My dad, Partha, moved to the United States in the early 1980s to study; my mom, Jhumkee, followed soon after. They ended up staying for more than a decade before uprooting the family and moving back to India when I was four. My sister and I grew up in their hometown of Pune with US passports and came back every summer, enjoying, as the cliché goes, "the best of both worlds" and an extraordinary level of privilege.
I made the customary thank-you call again last month after Trump's executive order suspending several work visas
for the rest of this year, including the H-1B that allowed my parents to build a life in America nearly three decades ago.
The H-1B visa was created for "specialty occupation" workers as part of the Immigration Act of 1990
, a law that provided the framework for today's legal immigration system. It's one of the most popular work visas, with tens of thousands of workers using it to come into the US each year — more than half
of them Indians. But the Trump administration has repeatedly targeted
the program, accusing companies
of using it to bring cheap foreign workers to replace Americans and enacting a series of restrictions that have created a climate of fear and uncertainty for many immigrants.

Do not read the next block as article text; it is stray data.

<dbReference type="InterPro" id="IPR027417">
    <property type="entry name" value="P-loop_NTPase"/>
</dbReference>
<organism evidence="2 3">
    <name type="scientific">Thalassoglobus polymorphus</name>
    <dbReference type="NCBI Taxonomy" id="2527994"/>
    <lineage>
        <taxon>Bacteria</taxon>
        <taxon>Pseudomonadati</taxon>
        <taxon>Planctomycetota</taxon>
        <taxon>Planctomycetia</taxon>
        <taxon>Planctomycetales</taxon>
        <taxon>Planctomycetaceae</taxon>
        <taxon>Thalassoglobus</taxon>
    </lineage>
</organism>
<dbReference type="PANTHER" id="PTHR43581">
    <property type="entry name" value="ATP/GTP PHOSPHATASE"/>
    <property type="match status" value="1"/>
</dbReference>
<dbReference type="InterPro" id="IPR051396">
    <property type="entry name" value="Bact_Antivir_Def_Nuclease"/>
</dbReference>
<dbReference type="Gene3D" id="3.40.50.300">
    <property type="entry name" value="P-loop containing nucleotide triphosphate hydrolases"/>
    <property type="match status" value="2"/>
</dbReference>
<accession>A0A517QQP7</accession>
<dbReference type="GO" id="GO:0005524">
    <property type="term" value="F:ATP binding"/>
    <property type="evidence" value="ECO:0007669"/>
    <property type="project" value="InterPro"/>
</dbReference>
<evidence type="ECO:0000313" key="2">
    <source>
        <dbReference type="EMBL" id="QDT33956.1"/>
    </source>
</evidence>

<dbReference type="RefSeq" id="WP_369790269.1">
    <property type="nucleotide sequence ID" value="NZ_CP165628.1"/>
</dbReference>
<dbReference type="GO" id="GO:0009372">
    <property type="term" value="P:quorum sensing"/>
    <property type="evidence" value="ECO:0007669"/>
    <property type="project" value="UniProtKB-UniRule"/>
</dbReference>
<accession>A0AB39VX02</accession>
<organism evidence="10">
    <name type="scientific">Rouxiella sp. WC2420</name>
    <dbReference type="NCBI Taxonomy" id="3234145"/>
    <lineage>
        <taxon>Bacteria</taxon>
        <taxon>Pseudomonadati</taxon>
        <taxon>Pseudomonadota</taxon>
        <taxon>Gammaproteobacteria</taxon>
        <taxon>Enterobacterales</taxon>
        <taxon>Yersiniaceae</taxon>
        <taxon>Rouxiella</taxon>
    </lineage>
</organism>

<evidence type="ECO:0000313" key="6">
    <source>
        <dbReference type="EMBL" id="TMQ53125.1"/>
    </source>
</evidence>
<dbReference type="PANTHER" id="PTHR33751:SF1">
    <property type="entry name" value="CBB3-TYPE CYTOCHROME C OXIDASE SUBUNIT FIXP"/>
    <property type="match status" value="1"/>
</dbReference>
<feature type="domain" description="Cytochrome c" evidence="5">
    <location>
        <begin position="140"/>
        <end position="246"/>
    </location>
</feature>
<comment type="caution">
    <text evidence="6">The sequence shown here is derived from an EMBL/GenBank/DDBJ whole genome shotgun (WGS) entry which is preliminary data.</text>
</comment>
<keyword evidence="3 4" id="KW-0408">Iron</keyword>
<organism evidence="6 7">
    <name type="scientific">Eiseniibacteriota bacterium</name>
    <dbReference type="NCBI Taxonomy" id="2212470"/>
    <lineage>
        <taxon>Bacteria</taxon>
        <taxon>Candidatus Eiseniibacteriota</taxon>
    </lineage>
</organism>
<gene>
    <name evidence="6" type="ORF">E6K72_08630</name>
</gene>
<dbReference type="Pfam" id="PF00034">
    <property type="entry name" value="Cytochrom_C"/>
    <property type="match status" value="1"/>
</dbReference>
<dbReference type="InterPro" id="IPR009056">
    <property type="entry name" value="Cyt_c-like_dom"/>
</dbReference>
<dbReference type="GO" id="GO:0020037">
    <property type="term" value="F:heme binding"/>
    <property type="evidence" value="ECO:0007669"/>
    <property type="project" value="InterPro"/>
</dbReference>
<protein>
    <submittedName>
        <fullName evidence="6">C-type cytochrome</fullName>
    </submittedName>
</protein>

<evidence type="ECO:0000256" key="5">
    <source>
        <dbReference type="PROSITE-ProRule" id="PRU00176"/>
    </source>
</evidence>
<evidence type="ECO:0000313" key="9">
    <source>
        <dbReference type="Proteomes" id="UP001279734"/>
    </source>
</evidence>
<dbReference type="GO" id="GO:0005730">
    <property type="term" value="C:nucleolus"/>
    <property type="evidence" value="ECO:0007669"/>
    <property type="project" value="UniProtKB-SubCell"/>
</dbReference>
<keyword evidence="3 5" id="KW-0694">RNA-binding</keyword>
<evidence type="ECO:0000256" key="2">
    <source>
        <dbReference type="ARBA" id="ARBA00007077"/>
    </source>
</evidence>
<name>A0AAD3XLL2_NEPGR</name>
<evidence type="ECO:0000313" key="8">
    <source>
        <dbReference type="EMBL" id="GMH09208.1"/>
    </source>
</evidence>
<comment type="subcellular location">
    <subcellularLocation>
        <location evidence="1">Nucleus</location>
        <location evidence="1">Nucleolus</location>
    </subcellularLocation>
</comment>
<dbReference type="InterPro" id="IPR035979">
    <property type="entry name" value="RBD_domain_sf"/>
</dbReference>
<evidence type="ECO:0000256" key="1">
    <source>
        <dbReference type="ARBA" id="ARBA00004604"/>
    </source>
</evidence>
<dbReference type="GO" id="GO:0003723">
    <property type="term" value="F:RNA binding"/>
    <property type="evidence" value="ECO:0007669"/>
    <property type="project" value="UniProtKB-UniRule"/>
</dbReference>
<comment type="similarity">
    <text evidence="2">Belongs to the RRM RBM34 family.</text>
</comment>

So when I called my parents this time, I decided to also interview them — about their pursuit of the American Dream, their decision to give it all up, whether they had any regrets, and how their experience can help to understand this moment of tremendous turmoil for immigrants.
America: A land of opportunity, and 'computers'
My father ended up in the US by process of elimination. He dreamed of being a pilot in the Indian Air Force but didn't make the cut. He then went to college, got a degree in engineering, and made it to the final interview round for Hindustan Lever (now Hindustan Unilever) — the Indian subsidiary of global consumer brand Unilever (UL)
— along with four other candidates.
"If I had got the Hindustan Lever job I probably would not have come to the US," he said.
The company hired three of the final five candidates. He wasn't one of them. He also didn't get into any of the top Indian business schools. But at one of those school interviews in 1980, he ran into an acquaintance who was visiting from the US and told my dad he should think about getting into this "up and coming" field called computers.
"This friend asked: 'Oh are you interested in hardware or software?'" my dad recalled. "I had no clue what he was talking about, what hardware is and what software is, so I said 'Both! I want to do both!' I was that clueless."